August 29, 2014

Support Of Inner Application

I don't know how many testers in the world are providing a support to customers, but in our company almost all testers are doing this.

We support "forced users" – by that I mean users, who are basically forced to use our application to do their job. For example, post office uses some inner application to register and track packages and letters, so post office workers are forced to use this application – there is no way they can do their job without it.
And by support I mean helping forced users to solve problems that they can't solve by themselves, to answer questions about some functionality or to modify data that can't be modified in the application.

Usually organizations that are using this kind of inner applications have their own IT support team. So application testers are actually supporting the support of forced users. The general process looks like this:
Forced user have some problem and reports it to organization's IT support team
Organization's IT support team try to solve problem and if didn't succeed report it to us
We try to resolve problem

I think there are six major features for this kind of support (these are also differences between forced and volunteered (Facebook, Gmail, etc) users):
  • Often forced users want to solve problem as soon as possible, because it blocks their job or makes it way slower – they can't work effectively if they can't deal with application.
  • Often IT support team is very busy (depends on organization), so they don't want to spend much time for one problem.
  • Forced users and IT support team are not random people for support. They are people with whom you work for years so it's long-term relationships.
  • In very most cases (just in case didn't write "in all cases") aim of forced users is to solve reported problem. Usually they don't report problems that doesn't concern them, they don't report theoretical problems (some security case that might happen 1 in 1000000) and they don't report problems to insult you or your application. They just want to do their job.
  • If IT support reports you a problem you can be sure, that they are already asked for help their colleges and basically you are the last instance that can help them.
  • Neither forced users nor IT support didn't choose to use your application, they just need to deal with it no matter they like it or not – just good to remember.

According to listed features I made main principles in support for myself (I didn't listed trivial ones):
  • I always try to solve problem in least possible number of replies. That means if answer depends on some fact that I don't know yet I'd rather give two options than ask for this fact. This principle helps to resolve problem quicker and doesn't force customer to do extra job.

    Bad example
    [Customer] Where can I modify the postal address?
    [Support] Which postal address do you mean?
    [Customer] Person's postal address
    [Support] [path to the component]

    Also bad example
    [Customer] Where can I modify the postal address?
    [Support] Do you mean person's or company's postal address?
    [Customer] First one
    [Support] [path to the component]

    Good example
    [Customer] Where can I modify the postal address?
    [Support] Person's postal address can be modified in [path to the component]. Company's postal address can be modified in [path to the component].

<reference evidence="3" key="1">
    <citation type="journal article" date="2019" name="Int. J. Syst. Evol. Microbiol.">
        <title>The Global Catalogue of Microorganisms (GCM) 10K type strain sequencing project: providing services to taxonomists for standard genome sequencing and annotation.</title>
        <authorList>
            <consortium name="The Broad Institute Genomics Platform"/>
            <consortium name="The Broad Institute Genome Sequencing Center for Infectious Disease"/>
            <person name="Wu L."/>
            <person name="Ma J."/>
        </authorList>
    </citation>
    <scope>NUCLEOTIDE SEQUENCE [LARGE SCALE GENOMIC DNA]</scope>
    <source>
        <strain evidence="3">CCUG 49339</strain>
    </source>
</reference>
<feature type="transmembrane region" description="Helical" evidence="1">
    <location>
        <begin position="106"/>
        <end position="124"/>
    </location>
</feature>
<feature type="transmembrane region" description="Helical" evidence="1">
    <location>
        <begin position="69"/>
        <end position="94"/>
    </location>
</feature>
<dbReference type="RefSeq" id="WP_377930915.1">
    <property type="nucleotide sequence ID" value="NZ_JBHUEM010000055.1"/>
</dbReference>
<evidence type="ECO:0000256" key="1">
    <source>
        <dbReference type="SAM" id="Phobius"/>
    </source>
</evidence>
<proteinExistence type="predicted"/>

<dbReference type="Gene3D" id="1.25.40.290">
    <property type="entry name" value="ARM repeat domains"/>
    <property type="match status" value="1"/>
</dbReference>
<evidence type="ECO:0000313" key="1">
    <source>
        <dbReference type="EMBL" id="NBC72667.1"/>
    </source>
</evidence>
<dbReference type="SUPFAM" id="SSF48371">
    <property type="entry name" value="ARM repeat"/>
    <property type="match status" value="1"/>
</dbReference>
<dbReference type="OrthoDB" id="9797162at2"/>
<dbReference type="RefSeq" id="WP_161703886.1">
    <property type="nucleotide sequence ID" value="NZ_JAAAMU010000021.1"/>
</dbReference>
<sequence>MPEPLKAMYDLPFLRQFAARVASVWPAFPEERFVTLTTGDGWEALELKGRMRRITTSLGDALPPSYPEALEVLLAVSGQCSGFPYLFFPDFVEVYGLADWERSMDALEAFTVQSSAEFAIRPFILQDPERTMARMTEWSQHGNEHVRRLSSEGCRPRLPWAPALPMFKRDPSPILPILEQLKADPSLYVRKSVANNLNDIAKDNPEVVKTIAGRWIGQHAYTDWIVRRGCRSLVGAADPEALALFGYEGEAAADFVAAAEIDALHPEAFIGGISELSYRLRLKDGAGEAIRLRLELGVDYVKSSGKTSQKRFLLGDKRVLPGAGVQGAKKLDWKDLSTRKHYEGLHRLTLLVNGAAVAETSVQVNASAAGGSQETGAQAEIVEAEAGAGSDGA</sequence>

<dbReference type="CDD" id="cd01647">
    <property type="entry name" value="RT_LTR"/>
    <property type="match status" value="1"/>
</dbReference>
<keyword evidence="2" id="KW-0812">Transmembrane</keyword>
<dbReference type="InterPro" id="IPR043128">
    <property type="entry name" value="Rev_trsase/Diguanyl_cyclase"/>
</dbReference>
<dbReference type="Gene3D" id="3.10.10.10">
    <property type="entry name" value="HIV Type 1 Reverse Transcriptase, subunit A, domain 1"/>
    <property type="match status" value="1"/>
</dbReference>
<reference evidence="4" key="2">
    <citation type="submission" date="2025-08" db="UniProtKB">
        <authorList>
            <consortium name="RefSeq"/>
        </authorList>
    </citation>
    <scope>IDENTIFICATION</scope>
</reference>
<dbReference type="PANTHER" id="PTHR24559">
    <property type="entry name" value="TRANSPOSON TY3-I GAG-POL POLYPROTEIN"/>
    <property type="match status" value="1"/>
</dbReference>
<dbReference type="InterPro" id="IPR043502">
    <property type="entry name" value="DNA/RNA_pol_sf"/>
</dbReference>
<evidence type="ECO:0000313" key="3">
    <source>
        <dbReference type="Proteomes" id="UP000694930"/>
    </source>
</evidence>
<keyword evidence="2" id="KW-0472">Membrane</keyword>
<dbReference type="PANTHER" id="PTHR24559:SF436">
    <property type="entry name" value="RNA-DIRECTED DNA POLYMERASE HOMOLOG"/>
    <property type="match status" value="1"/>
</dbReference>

• I always try to admit my mistakes "aloud". We are humans, we all make mistakes – sometimes I give incorrect information to customer (rare but happens). In that cases there can be temptation to hush it up and pretend that nothing has happened. Even if customer didn't notice or noticed but didn't tell you about some conflicts in your answers this may mislead him and he can remember this incorrect information, which leads to next possible misunderstandings in the future. So if I notice my mistake I'll tell about it.

    Good example
    [Customer] Where can I modify the postal address?
    [Support] Person's postal address can be modified in [path to the component]. Company's postal address can be modified in [incorrect path to the component].
    [Customer] Thanks, I needed person's one.
    [Support] Sorry, I wrote the path for the company option incorrectly, here is the correct one – [correct path to the component] (I know that you asked for person's but just in case)

  • IT support wants to learn how to resolve problems by themselves. If it's possible to resolve problem through application – tell them how, don't do it by yourself, so next time they can resolve similar problem on their own. If it's not possible – tell them why (it's not often necessary to explain all technical background, but some details could be given, depends on IT level of the customers).
  • Short specific comment is better than long polite text. Maybe this tip depends on culture of the region, but I prefer to write as short as possible, because it saves a lot of my and customer's time. For example, if they ask me to modify some data I reply with one word "Modified". If they ask me to delete some data – "Deleted". And if I have some questions or problems while performing task I write longer text with explanations. This kind of pattern helps to absorb information quicker.
  • If customer asks you to make some changes be sure that you understand the problem that he wants to solve. Maybe his solution is wrong or you can suggest the better one.

There is also second part: Support Of Inner Application, Part 2

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